Sturgis rally is latest concern as ICU cases rise

Coronavirus hospitalizations continued to head the wrong direction in Minnesota as state health officials warned of another potential petri dish for spreading the virus here and across the nation: the upcoming Sturgis motorcycle rally in South Dakota.

The nine-day event is expected to attract more than 250,000 riders and their friends from around the country to the Black Hills staring Friday, which is causing Minnesota health leaders to worry about the disease making its way back here.

“We are concerned with any large gathering, sustained contact of that nature,” Minnesota Health Commissioner Jan Malcolm told reporters Monday, calling the rally “sort of a recipe for something to happen.”

Asked if Minnesota might call for Sturgis riders coming back to the state to voluntarily quarantine, Malcolm said that while cases are expected to bubble up here in late August and early September, officials here haven’t yet discussed a quarantine request.

Riders who do go to Sturgis should limit their social activity when they return and “be very cautious” if their jobs or social 

interactions but them in contact with vulnerable people, added Kris Ehresmann, the state’s infectious disease director.

Along with the state’s top health officials, Minnesota epidemiologist Michael Osterholm also warned of a potential outbreak stemming from Sturgis. The length of the rally from Friday through Aug. 16, will mean prolonged exposure for many, and the long-distance travel by many riders means they may carry the virus home and touch off other outbreaks, Osterholm, head of the Center for Infectious Disease Research and Policy at the University of Minnesota, told MPR News Monday.

Sturgis will also feature some high-risk factors, including a surge of possibly hundreds of thousands of people — many of them older — packing into a relatively small town, he added.

“Come mid-August to late August, early September,” Osterholm said, “Sturgis will have one hell of an imprint on this country.”

As Sturgis concerned ratcheted up, the count of those in intensive care rose to a level not seen in five weeks.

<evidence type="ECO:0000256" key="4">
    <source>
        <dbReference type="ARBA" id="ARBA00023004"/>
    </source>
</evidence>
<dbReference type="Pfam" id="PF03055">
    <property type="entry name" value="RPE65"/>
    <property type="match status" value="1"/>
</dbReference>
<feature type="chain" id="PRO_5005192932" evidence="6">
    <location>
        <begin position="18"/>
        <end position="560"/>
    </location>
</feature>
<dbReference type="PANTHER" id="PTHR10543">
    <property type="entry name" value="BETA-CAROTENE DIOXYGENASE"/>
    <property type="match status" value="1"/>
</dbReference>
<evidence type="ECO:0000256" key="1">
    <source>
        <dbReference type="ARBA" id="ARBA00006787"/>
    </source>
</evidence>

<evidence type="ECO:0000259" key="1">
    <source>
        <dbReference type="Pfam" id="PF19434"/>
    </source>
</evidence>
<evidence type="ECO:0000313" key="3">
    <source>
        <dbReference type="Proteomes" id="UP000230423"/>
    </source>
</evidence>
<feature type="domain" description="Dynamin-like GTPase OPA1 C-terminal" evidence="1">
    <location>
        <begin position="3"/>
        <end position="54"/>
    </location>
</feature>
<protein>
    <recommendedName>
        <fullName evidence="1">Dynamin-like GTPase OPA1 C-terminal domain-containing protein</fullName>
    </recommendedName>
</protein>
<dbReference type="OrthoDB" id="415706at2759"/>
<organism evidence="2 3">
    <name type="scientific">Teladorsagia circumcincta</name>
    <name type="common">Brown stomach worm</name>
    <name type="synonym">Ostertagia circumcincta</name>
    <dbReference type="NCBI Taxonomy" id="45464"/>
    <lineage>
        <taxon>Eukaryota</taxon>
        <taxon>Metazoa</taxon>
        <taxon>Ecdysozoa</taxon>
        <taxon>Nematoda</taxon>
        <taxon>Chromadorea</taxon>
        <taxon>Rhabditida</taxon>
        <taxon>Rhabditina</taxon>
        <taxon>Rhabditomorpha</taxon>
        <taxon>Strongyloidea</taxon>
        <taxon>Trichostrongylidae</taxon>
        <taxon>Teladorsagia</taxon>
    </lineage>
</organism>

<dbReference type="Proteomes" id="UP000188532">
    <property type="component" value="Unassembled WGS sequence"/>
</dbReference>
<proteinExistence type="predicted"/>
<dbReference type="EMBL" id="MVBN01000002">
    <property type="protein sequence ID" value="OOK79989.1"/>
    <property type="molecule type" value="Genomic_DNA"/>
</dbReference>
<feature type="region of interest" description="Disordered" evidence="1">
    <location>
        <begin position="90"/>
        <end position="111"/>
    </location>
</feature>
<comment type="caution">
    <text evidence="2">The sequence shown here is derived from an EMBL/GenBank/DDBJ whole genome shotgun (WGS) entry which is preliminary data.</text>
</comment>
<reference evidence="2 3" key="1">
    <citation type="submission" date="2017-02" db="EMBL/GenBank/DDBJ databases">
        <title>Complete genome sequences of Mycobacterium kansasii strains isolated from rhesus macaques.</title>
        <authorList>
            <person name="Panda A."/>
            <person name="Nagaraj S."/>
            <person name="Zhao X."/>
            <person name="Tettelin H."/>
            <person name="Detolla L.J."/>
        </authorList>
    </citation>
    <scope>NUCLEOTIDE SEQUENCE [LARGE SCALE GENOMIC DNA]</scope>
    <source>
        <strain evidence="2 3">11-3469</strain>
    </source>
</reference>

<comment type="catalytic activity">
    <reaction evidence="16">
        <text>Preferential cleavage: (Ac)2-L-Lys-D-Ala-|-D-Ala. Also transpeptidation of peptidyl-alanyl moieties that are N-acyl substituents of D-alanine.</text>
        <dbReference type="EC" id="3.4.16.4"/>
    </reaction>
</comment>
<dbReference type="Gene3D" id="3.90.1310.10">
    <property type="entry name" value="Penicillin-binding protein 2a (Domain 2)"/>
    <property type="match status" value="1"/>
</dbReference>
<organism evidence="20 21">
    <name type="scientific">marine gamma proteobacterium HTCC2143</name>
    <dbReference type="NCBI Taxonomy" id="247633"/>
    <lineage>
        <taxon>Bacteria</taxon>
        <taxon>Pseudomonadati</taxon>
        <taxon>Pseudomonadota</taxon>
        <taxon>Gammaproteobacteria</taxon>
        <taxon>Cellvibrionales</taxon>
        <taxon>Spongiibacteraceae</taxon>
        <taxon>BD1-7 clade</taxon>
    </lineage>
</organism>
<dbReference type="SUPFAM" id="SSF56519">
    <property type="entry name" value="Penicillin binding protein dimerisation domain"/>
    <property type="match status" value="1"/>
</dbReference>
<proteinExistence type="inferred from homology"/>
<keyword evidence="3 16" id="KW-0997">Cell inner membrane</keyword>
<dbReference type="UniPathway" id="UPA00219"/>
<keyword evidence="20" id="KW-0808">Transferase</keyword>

Commissioner Malcolm, again, implored Minnesotans to stay vigilant against the disease, noting that the state’s received some 370 complaints in the past few weeks tied to bars and restaurants over possible violations of the state’s mask-wearing and social distancing requirements, including 24 complaints on Friday.

Stopping the spread is “largely going to be determined by the decisions each of us Minnesotans make,” she said. 

Cases growing across age brackets, up north

Worries remain about the growth of coronavirus cases among younger Minnesotans, including that those infected will inadvertently spread the virus to grandparents and other more vulnerable people.

“Consider all the roles you play” in all daily interactions, Ehresmann cautioned last week. People who might not worry about themselves should worry about infecting vulnerable family members and coworkers, she added.

Minnesotans in their 20s now make up the age group with the most confirmed cases in the pandemic — more than 13,000. The median age of Minnesotans infected has been trending down in recent weeks and is now 36 years old. 

Regionally, newly reported cases have been driven recently by the Twin Cities and its suburbs, but it’s present in all parts of the state, including the north, which had largely avoided the outbreak until recently.

Cases in Beltrami County, home to Bemidji, have more than doubled in the past two weeks, increasing to 193 as of Monday.

Meatpacking operations had been hot spots for big outbreaks in southwest, west-central and central Minnesota earlier in the pandemic, but new cases have slowed considerably in recent weeks.

The case increases the past few week in Minnesota have caught the attention of the nation’s top infectious disease expert, Dr. Anthony Fauci, who in a Monday interview with the Journal of the American Medical Association named Minnesota among a handful of states that should reconsider reimposing some restrictions given the trends.

While Minnesota’s daily new case increases in recent weeks have been high, they appear to have stabilized and that “gives us the sense we have a little bit more time to watch our trends,” Malcolm said.

State officials did caution again about waves of scams related to COVID-19 rolling through Minnesota, including a new twist — texts from people posing as Centers for Disease Control and Prevention experts trying to convince others to not wear masks and alleging a dry cough is a sign of “micro mold in your mask,” Ehresmann said.

She also warned again of scammers calling people pretending they are health investigators tracking a COVID-19 outbreak but then asking for Social Security or credit card numbers. A legitimate investigator will never ask for such information, she said.

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